Posts Tagged ‘architecture of New York City’

The squirrels that decorate New York buildings

November 17, 2011

Considering how many real little acorn diggers make New York their home, it’s no surprise that architects and designers pay homage to them on city buildings and in parks.

This bushy-tailed squirrel with a fat nut in its hand (paw?) is surrounded by a decorative motif that seems to symbolize fruitfulness.

It appears on a panel outside a long-defunct bank building on Fifth Avenue and 41st Street.

This cast iron squirrel statue guards the entrance to a playground at Stuyvesant Town, where about 100 billion gray or black squirrels scamper around all day, or at least it seems like that on a recent fall afternoon.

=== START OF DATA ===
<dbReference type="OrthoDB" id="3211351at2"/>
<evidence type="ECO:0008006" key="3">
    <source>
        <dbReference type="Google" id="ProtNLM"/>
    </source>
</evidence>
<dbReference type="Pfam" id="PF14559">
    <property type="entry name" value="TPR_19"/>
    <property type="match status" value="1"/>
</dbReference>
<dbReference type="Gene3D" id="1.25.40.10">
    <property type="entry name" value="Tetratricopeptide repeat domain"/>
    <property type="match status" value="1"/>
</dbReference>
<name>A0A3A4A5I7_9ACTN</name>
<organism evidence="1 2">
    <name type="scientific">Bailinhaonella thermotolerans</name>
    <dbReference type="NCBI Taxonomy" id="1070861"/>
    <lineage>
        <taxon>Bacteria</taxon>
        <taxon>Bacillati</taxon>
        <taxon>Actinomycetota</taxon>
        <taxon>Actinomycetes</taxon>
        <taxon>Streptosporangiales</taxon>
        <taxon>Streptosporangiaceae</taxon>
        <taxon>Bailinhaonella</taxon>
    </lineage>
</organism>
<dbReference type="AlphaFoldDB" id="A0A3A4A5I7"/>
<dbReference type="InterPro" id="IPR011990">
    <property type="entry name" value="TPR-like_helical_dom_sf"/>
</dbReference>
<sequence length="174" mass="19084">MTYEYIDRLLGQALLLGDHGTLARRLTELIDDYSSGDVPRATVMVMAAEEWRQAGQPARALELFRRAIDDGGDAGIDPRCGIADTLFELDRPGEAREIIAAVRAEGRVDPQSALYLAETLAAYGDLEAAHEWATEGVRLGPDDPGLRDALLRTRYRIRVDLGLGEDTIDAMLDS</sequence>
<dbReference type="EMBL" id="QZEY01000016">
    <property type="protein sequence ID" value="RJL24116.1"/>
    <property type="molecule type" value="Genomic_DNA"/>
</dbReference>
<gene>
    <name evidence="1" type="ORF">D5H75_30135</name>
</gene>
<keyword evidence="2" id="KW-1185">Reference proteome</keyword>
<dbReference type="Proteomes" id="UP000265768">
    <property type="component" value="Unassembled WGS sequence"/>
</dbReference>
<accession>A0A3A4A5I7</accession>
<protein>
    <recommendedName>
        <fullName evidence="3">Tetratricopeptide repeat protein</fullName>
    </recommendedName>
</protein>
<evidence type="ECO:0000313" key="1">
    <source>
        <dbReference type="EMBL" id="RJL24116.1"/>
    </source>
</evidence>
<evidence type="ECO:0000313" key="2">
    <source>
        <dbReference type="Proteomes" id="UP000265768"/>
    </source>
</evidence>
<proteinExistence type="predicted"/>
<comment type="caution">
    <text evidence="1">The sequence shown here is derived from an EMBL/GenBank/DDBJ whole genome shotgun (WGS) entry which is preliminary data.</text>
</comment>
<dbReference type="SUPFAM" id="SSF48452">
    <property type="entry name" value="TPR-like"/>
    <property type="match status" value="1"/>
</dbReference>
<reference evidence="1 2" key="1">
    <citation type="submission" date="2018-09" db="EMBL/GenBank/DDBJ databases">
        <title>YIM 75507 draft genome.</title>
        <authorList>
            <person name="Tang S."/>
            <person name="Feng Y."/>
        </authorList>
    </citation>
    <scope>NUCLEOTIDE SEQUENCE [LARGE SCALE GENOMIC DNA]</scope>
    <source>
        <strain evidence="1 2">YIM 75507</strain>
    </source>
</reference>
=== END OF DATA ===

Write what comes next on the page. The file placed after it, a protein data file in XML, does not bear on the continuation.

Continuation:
These twin squirrels mirror each other above an ornate entrance to a 1922 luxury apartment house at 55 Park Avenue South. They come across kinda evil, no?

A couple more squirrels are on an old Williamsburg Bank building and an Upper East Side apartment building.


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